ASK AMY: ‘Best of’ column gets to the meat of the matter | Lifestyles

Susan S. Johnson

Dear Readers: Every year I step away from my column for two weeks to work on other creative projects. (Anyone interested in my non-advicey personal essays and photographs can subscribe to my free newsletter: amydickinson.substack.com).

I hope you enjoy these “Best Of” columns from 10 years ago. Today’s topic: How we eat.

Dear Amy: I have a friend who recently decided to become vegetarian/vegan.

She now shares articles via email and Facebook calling people who eat meat “depraved,” “confused,” and “unethical.”

There was even an article accusing meat eaters of being “species-ist.”

I could care less about her diet,

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Hot topics: Diet and longevity, Racism and depression, chores and heart health, benefits of raw veggies, meat and cancer risk | Health and Medicine

Susan S. Johnson

Altering diet to add a decade

Simply making small changes to one’s diet can add as much as 10 to 13 years to life, according to a new study.

Norwegian researchers found that a 20-year-old woman who replaces refined grains with whole grains and legumes, as well as eats more fish and nuts, is  less likely to develop heart disease and cancer, and can benefit from an additional 10 years of life.

For men, those changes could mean an additional 13 years of life.

The results do not take into account nutritional requirements, but focus more on caloric

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Lab-Grown Food: Meat Without Murder

Susan S. Johnson

In 2022, it’s more common than ever to see the plant-based diet represented in the world of dining. From Impossible Burgers to dairy-free cheese, the sticky, laminated folds of restaurant menus have opened up to the idea of vegan and vegetarian cuisine. Your waiter doesn’t care whether you’re a life-long vegan, kosher or just watching your cholesterol — the reasons behind avoiding animal products are varying, and it’s never mattered less.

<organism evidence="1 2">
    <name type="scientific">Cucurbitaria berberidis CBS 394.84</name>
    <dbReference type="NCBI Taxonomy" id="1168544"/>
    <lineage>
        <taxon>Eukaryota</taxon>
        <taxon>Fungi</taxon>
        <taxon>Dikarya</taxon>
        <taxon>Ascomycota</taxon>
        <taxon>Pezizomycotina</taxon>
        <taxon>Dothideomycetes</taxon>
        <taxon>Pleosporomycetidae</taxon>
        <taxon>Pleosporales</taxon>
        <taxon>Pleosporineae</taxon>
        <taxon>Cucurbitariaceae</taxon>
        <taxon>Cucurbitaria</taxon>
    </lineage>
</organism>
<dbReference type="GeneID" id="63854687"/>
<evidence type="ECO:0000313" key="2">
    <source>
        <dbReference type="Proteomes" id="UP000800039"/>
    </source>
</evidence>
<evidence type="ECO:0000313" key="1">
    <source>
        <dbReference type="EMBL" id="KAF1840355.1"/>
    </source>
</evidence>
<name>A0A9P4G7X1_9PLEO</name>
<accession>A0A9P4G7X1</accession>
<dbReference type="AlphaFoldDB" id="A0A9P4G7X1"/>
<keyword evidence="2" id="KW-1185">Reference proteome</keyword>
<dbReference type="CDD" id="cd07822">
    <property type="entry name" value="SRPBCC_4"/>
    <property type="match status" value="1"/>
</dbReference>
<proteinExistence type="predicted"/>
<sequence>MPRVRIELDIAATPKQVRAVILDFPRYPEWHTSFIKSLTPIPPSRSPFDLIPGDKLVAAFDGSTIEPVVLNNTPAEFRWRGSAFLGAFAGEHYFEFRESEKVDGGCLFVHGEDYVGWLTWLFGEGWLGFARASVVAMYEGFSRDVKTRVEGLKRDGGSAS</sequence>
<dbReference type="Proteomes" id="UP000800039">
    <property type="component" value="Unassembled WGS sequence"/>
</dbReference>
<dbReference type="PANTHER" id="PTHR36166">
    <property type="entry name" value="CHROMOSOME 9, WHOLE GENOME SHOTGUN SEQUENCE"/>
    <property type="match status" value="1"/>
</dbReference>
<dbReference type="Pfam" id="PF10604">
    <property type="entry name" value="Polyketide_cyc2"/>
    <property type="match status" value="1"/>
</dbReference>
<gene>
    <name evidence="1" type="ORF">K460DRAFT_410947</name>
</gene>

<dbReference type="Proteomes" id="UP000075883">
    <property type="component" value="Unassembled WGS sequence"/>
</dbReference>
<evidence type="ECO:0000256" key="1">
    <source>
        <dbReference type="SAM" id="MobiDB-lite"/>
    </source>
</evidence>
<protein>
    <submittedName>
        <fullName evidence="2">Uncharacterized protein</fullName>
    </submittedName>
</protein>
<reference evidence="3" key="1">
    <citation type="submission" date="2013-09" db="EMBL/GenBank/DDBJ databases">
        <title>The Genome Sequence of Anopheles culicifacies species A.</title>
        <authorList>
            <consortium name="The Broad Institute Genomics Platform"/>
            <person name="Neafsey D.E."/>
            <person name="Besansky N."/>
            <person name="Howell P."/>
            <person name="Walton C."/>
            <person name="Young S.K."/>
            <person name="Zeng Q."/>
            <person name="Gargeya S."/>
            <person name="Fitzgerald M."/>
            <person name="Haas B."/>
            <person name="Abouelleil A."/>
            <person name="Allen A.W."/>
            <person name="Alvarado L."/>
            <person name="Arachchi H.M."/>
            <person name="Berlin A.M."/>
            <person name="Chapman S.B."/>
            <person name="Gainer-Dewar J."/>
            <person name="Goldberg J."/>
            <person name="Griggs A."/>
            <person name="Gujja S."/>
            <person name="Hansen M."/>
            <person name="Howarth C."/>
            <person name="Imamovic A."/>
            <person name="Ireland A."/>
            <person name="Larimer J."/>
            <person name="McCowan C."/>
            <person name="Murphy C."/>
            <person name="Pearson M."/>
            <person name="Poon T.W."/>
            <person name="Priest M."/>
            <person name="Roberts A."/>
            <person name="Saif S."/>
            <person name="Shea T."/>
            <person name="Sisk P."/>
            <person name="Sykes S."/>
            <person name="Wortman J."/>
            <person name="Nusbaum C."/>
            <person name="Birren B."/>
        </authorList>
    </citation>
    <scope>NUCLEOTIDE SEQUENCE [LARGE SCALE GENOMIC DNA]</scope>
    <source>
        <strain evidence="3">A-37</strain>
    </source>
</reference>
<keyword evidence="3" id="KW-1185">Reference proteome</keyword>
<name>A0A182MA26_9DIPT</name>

At the same time, recently, issues regarding animal agriculture have received more attention. Environmental impacts, excessive water use, land intensification and health impacts are all areas of

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Can cutting down on meat really lower your cancer risk?

Susan S. Johnson
 (Getty)

(Getty)

A growing number of people are choosing to eat less meat. There are many reasons people may choose to make this shift, but health is often cited as a popular motive.

A large body of research has shown that plant-based diets can have many health benefits – including lowering the risk of chronic diseases, such as type 2 diabetes and heart disease. Two large studies – EPIC-Oxford and the Adventist Health Study-2 – have also suggested vegetarian or pescatarian diets (where the only meat a person eats is fish or seafood) may be linked to a slightly

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